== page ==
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Effects of Optokinetic Stimulation on Verticality Perception Are Much Larger for Vision-Based Paradigms Than for Vision-Independent Paradigms


Dockheer, Katja M; Bockisch, Christopher J; Tarnutzer, Alexander A (2018). Effects of Optokinetic Stimulation on Verticality Perception Are Much Larger for Vision-Based Paradigms Than for Vision-Independent Paradigms. Frontiers in Neurology, 9:323.

Abstract

Introduction Verticality perception as assessed by the subjective visual vertical (SVV) is significantly biased by a rotating optokinetic stimulus. The underlying mechanisms of this effect remain open. Potentially, the optokinetic stimulus induces a shift of the internal estimate of the direction of gravity. This hypothesis predicts a shift of perceived vertical using other, non-vision dependent, paradigms as well. Alternatively, an optokinetic stimulus may only induce a shift of visual orientation, and so would be task specific.
Methods To test this prediction, both vision-dependent SVV and vision-independent [subjective haptic vertical (SHV)] paradigms were applied. In 12 healthy human subjects, perceived vertical was measured in different whole-body roll positions (up to ±120°, steps = 30°) while watching a clockwise or counterclockwise rotating optokinetic stimulus. For comparison, baseline trials were collected in darkness. A generalized linear model was applied for statistical analysis.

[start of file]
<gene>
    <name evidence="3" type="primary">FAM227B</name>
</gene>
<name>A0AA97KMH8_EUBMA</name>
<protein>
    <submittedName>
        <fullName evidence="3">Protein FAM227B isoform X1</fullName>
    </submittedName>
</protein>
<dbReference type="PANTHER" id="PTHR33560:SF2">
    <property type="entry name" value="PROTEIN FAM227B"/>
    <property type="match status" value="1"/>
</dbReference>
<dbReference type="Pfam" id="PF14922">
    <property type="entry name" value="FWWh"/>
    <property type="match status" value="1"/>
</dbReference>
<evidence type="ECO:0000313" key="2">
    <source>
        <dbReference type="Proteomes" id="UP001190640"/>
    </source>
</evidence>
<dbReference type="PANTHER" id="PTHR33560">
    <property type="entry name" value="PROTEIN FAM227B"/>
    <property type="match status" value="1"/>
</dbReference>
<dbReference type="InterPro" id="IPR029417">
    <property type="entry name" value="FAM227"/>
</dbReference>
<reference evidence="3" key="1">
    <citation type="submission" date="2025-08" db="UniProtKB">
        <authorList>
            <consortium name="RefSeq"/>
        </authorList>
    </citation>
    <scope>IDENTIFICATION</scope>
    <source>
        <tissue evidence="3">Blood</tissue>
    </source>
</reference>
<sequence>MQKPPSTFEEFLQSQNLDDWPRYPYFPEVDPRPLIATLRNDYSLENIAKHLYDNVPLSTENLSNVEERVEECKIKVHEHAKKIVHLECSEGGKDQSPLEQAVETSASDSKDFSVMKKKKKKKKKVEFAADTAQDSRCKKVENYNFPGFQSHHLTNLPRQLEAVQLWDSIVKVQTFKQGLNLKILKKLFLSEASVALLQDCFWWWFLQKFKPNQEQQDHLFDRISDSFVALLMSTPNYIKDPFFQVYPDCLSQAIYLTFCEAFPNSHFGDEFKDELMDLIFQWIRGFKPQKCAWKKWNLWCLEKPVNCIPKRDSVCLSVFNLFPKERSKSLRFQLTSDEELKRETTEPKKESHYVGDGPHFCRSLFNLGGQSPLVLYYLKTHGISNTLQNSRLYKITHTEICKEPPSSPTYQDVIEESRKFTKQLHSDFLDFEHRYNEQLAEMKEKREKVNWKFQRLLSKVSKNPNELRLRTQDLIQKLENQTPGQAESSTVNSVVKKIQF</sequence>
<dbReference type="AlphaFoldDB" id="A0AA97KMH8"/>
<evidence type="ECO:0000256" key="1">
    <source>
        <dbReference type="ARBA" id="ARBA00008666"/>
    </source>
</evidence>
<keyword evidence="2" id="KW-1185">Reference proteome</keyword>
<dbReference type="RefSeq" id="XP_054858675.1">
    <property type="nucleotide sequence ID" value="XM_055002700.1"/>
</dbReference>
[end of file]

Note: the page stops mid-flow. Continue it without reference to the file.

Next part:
Results A significant main effect for optokinetic stimulation was noted both for the SVV paradigm ( < 0.001) and the SHV paradigm ( = 0.013). However, while pairwise comparisons demonstrated significant optokinetic-induced shifts ( ≤ 0.035) compared to baseline in all roll-tilted orientations except 30° and 60° left-ear-down position and counterclockwise optokinetic stimulation for the SVV paradigm, significant shifts were found in only 1 of the 18 test conditions (120° left-ear-down roll orientation, counterclockwise optokinetic stimulation) for the SHV paradigm. Compared to the SHV, the SVV showed significantly ( < 0.001) larger shifts of perceived vertical when presenting a clockwise (15.3 ± 16.0° vs. 1.1 ± 5.2°, mean ± 1 SD) or counterclockwise (-12.6 ± 7.7° vs. -2.6 ± 5.4°) rotating optokinetic stimulus.
Conclusion Comparing the effect of optokinetic stimulation on verticality perception in both vision-dependent and vision-independent paradigms, we demonstrated distinct patterns. While significant large and roll-angle dependent shifts were noted for the SVV, offsets were minor and reached significance only in one test condition for the SHV. These results suggest that optokinetic stimulation predominately affects vision-related mechanisms, possibly due to induced torsional eye displacements, and that any shifts of the internal estimate of the direction of gravity are relatively minor.

Abstract